Jorge Khoury holds down the weekends here at CBR, taking a historical look at this crazy industry we all love and examining the wild world of pop culture.
Jorge Khoury spoke with some of the artists involved in the recently released "Star Wars Art: Comics," with Frank Quitely, Ryan Sook, Arthur Adams, Paul Pope and David Mandel explaining what "Star Wars" means to them.
In this month's Pop! Jorge sits down with cartoonist Adrian Tomine to discuss the latest issue of his long-running anthology series and pushing himself as an artist and storyteller.
Guest-writer Eric Nolen-Weathington looks at the career thus far of Frazer Irving, dissecting the distinctive artist's style and process, form his days working on "Judge Death" to his recent gig on "Xombi."
In the column's tradition of doing something different every time, for the 50th Pop! George did something he's never done before - working at a comic book store!
"Star Wars" and "X-Men" each possess a seemingly exponential fan base, and this week George looks back at a man who once steered both ships in comic form, writer Roy Thomas.
George examines superstar artist Ron Garney's career path from re-discovering the medium with "Secret Wars" to working on titles like "Captain America" with Mark Waid and "Wolverine" with Jason Aaron.
George spent some time at the recently concluded American International Toy Fair and came away with some childhood toy memories rekindled while looking forward to creating new ones in the months ahead.
In this POP!, George Khoury looks back over the career and untimely passing of artist Mike Parobeck, with stories from family and friends and never before seen art from Parobeck's short but influential career.
Chip Kidd and his new "Shazam" book are the focus of this week's Pop!, with the writer/designer discussing the origins of the tome, the relevance of Captain Marvel and the likelihood of a Max Fleischer Superman album.
This week's POP! is a celebration and a look into the history of one of the world's most enduring pop icons of the last century, Sanrio's ever-popular ambassador of cute, Hello Kitty!
In the latest POP!, George and Lucasfilm's J.W. Rinzler discussed the newly released "Star Wars Art: Visions" which features the Star Wars universe as seen through the eyes of many comic book, pop and other artists.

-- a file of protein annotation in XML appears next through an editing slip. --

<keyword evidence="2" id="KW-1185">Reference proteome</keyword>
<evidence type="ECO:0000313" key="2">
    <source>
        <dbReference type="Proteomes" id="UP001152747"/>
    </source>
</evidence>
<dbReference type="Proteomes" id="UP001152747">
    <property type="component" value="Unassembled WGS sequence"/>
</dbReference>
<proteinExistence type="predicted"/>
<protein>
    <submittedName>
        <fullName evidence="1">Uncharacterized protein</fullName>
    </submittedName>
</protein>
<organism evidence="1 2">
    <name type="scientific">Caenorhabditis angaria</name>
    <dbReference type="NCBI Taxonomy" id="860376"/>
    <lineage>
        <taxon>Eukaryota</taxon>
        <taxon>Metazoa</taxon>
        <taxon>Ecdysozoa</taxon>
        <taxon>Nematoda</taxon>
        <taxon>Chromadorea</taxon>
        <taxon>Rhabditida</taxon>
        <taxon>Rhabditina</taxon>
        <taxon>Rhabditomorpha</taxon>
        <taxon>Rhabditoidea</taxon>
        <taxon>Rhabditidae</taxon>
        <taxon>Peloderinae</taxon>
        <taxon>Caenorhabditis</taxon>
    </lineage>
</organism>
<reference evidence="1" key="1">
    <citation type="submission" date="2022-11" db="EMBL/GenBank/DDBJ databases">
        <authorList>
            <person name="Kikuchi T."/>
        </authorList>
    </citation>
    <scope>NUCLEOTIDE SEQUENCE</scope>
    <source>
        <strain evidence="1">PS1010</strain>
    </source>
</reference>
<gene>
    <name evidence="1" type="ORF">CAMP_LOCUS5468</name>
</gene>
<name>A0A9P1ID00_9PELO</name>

Pop! returns with the second half of George Khoury and Alex Ross' discussion of "Kingdom Come," closing out the topic by looking at the artist's return to the original concepts with the JSA "Kingdom" arc.
In today's POP!, George looks at a project that never was but still could be in the late, great Dave Stevens' proposed Rocketeer/Superman crossover.
Legendary Hollywood writer/producer Stephen J. Cannell passed away last month and George Khoury remembers him by presenting an interview about one of his most beloved creations, "The Greatest American Hero."
Superheroics may in his future, but Ryan Reynolds first gets "Buried" this weekend in "Buried" which finds him spending the entire film in a coffin. George Khoury explains why this is the actor's greatest role to date.
George Khoury examines the impact of Alex Ross and Mark Waid's "Kingdom Come" limited series on the mid-'90s comic industry, the story's genesis and Ross' original intent.
POP! returns with a special column dedicated to a-ha's seminal "Take On Me" video, with director Steve Barron reminiscing over the influential music staple's origins, the techniques behind it's creation and more.
With "X-Men Origins: Wolverine" opening this weekend, Chris Claremont and Mike Collins join George for a look back at Remy LeBeau, the Cajun mutant better known as Gambit.
George talks at length with Spanish comics creator Miguelanxo Prado, best known to American audiences for his work with Neil Gaiman in "Sandman: Endless Nights" and his design work on the "Men In Black" animated series.
Guest-writing this latest edition of POP! is veteran comics artist Tom McWeeney, who makes a case for why Herb Trimpe is the definitive Hulk artist, with a close examination of the illustrator's work on Marvel's Green Goliath.